The Casa Munras was one of the first residences built outside the walls of the old Monterey Presidio. Constructed in 1824 by Spanish diplomat Don Estéban Munras, the property was initially named La Granja (Spanish for ‘the farm’) and soon became the heart of his sprawling Rancho San Vicente, a veritable principality of 20,000 acres stretching all the way to Carmel.
The original residence was constructed with individual handmade adobe bricks. These historical roots have been protected and maintained; a portion of the original structure featuring the 32-inch thick adobe walls is still standing, encompassed in the walls of the Marbella Meeting Room.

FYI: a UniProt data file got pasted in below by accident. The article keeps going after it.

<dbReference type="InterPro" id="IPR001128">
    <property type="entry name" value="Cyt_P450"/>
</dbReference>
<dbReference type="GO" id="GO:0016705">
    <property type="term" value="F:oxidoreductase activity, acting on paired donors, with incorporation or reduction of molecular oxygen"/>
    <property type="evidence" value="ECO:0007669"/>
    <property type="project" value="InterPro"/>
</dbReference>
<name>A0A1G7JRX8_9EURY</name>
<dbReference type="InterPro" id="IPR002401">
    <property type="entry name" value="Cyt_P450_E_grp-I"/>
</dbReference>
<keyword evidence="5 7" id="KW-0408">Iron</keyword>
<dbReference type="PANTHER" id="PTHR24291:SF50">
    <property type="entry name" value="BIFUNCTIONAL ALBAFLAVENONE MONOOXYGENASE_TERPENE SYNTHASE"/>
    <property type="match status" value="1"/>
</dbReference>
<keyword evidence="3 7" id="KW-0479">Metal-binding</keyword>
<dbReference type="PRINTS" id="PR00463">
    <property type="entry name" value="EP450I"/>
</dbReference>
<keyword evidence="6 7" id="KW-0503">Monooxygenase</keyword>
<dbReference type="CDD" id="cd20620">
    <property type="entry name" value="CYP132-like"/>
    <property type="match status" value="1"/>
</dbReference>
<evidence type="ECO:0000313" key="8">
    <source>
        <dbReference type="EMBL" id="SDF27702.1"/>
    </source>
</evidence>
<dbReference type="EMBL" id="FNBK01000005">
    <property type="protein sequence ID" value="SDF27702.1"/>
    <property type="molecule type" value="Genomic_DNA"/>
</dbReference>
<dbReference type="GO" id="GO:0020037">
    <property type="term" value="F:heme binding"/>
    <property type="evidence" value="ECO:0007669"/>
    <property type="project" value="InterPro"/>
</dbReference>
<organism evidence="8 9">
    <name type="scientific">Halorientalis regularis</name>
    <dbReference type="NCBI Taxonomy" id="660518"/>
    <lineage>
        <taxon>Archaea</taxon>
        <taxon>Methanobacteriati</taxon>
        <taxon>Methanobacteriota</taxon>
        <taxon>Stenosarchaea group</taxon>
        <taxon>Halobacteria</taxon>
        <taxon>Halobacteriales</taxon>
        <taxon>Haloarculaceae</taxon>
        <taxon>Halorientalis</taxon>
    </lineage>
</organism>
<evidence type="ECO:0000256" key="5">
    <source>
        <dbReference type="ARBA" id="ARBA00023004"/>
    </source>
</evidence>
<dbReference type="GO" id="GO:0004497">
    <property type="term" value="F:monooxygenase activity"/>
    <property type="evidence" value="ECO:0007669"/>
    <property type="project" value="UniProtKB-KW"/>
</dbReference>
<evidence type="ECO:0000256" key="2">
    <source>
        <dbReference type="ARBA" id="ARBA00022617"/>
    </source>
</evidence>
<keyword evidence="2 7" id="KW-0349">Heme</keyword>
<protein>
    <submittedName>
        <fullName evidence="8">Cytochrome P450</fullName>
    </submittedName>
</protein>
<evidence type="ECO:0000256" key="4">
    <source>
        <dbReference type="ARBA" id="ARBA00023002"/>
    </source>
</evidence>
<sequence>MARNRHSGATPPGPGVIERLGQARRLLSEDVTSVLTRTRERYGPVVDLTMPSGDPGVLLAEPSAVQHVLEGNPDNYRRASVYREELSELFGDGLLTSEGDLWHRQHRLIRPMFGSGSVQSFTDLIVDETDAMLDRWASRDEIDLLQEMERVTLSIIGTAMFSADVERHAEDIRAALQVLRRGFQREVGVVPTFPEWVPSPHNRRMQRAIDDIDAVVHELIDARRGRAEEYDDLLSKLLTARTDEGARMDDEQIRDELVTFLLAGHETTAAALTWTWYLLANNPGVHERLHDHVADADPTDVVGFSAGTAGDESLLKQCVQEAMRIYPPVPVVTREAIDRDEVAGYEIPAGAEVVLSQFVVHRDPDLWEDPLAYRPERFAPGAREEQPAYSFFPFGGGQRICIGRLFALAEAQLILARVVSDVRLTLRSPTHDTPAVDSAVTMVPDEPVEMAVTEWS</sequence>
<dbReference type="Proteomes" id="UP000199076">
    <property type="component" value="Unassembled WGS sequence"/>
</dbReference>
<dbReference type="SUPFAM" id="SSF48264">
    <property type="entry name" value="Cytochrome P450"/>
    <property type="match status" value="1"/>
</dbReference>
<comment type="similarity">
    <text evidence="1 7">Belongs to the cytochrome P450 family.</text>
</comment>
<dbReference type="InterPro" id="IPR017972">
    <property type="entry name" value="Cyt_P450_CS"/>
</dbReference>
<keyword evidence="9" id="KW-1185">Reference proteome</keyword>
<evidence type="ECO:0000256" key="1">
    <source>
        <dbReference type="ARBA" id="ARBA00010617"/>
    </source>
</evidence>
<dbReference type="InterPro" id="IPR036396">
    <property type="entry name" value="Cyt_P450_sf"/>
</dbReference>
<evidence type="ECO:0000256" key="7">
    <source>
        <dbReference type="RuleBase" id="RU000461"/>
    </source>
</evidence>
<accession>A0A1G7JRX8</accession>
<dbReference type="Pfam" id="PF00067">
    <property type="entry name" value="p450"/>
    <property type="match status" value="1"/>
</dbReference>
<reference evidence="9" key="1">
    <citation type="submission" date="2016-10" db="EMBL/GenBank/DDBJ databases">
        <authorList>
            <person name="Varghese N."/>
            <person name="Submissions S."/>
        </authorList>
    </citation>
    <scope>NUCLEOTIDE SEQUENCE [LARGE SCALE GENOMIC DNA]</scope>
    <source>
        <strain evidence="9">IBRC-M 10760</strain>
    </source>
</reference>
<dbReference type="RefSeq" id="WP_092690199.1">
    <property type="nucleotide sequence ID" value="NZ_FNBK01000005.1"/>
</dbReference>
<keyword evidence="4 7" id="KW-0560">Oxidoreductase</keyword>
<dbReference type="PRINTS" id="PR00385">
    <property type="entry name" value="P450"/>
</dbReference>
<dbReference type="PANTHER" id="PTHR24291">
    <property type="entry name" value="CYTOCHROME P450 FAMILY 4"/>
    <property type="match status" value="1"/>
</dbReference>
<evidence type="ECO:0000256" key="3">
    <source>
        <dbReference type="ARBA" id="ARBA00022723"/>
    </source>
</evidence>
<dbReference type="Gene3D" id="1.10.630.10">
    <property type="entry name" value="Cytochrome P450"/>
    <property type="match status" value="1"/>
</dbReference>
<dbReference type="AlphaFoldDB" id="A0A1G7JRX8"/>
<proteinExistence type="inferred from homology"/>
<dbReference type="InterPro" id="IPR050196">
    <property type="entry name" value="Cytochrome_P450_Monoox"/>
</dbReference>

The last generation of the Munras family to live in Monterey was Maria Antonia Field, Estéban Munras’ great granddaughter, who died in 1962 and is buried in the cemetery at the Carmel Mission Basilica. Born in the Casa Munras in 1885, she lived at the residence until 1941, when the Jack Dougherty family purchased the property to use as Monterey’s first garden hotel. A plaque can be found on the outer wall of the existing lobby building today that reads: “In Memory of Don Esteban Munras, last Spanish Diplomat of California of the Spanish Era for whom this was built in 1824. Dedicated by his great granddaughter, Maria Antonia Field, October 28, 1951.”
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